, Volume 7, Issue 1, pp 1-12

The Ca2+/calmodulin-dependent protein kinase II-associated protein complex isolated from chicken retina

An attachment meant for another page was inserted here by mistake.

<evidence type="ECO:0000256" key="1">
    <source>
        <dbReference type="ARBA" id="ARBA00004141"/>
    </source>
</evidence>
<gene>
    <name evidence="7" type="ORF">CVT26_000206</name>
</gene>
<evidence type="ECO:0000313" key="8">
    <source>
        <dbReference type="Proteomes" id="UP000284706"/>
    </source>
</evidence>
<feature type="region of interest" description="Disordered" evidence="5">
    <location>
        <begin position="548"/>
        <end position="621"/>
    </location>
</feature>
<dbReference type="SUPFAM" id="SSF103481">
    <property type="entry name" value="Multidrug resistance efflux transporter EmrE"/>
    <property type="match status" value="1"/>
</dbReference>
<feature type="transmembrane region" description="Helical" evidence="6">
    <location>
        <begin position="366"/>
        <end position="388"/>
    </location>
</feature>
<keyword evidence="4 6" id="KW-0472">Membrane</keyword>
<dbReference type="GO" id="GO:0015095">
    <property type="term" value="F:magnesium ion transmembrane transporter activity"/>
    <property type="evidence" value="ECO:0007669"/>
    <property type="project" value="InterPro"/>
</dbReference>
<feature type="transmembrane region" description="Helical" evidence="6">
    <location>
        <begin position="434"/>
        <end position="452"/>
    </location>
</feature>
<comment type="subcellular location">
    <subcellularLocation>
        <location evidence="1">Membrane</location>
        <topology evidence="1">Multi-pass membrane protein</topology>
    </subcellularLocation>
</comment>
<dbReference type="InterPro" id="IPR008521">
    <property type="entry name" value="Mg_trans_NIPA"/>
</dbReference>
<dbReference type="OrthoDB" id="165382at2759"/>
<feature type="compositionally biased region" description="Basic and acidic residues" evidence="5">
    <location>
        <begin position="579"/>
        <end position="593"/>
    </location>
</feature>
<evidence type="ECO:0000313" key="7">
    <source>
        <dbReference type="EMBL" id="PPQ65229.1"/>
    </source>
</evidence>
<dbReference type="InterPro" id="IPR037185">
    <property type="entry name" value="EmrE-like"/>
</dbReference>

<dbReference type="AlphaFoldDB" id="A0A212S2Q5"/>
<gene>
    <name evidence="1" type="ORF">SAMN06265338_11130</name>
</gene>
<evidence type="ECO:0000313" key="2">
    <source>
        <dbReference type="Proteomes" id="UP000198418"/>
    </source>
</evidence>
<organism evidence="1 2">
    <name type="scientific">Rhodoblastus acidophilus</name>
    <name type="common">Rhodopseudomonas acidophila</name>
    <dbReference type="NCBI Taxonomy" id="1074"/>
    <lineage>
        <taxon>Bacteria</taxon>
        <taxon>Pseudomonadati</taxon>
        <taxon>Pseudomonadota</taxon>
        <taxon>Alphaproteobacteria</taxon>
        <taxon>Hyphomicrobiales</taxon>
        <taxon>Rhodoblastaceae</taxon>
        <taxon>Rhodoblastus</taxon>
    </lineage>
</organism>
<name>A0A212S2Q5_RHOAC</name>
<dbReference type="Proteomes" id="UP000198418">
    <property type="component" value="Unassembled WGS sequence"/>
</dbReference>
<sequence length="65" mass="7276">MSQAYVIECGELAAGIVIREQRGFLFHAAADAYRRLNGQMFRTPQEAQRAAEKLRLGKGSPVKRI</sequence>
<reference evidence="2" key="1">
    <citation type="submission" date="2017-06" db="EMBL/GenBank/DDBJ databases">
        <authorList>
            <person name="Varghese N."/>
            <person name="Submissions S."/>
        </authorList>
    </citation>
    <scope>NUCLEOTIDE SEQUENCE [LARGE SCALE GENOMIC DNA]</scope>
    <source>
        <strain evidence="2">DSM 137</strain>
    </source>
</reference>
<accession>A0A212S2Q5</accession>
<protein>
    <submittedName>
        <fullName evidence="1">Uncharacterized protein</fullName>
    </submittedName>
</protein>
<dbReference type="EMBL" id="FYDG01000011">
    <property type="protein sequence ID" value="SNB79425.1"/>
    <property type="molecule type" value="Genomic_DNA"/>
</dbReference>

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Retinal cytosolic Ca2+/calmodulin-dependent protein kinase II (CaM KII) was isolated from hatched 6-wk chicken retinae by ultracentrifugation and affinity chromatography using calmodulin (CaM) and anti-CaM KII-α columns. Samples from different fractions were examined with SDS-polyacrylamide gel electrophoresis (SDS-PAGE) and silver staining or immunoblotting. Comparisons were made between the final antibody affinity eluates from retina and forebrain. Silver-stained gels showed that multiple proteins were present in the antibody affinity eluates from retina, including major proteins of 178, 56, and 45 kDa and several minor proteins. Immunoblots revealed that CaM KII-α was present in eluates from the retina and forebrain. CaM KII-β was present in the antibody eluate from forebrain but not retina. The latter subunit was present in the crude homogenates of the retina. Regarding the antibody eluate from retina, the possibility that the major 56 kDa protein was tubulin was ruled out, but protein tau (τ) and synapsin I were present. The presence of multiple proteins in the antibody affinity eluate indicates that these proteins were coisolated in a CaM KII-α-associated protein complex. The finding that protein τ and synapsin I are associated with retinal CaM KII provides further insight into the mechanisms underlying the function of the kinase in this tissue. The lack of cytosolic CaM KII-β subunit in the antibody affinity eluate from retina is indicative of a brain region-specificity in subunit composition of the kinase.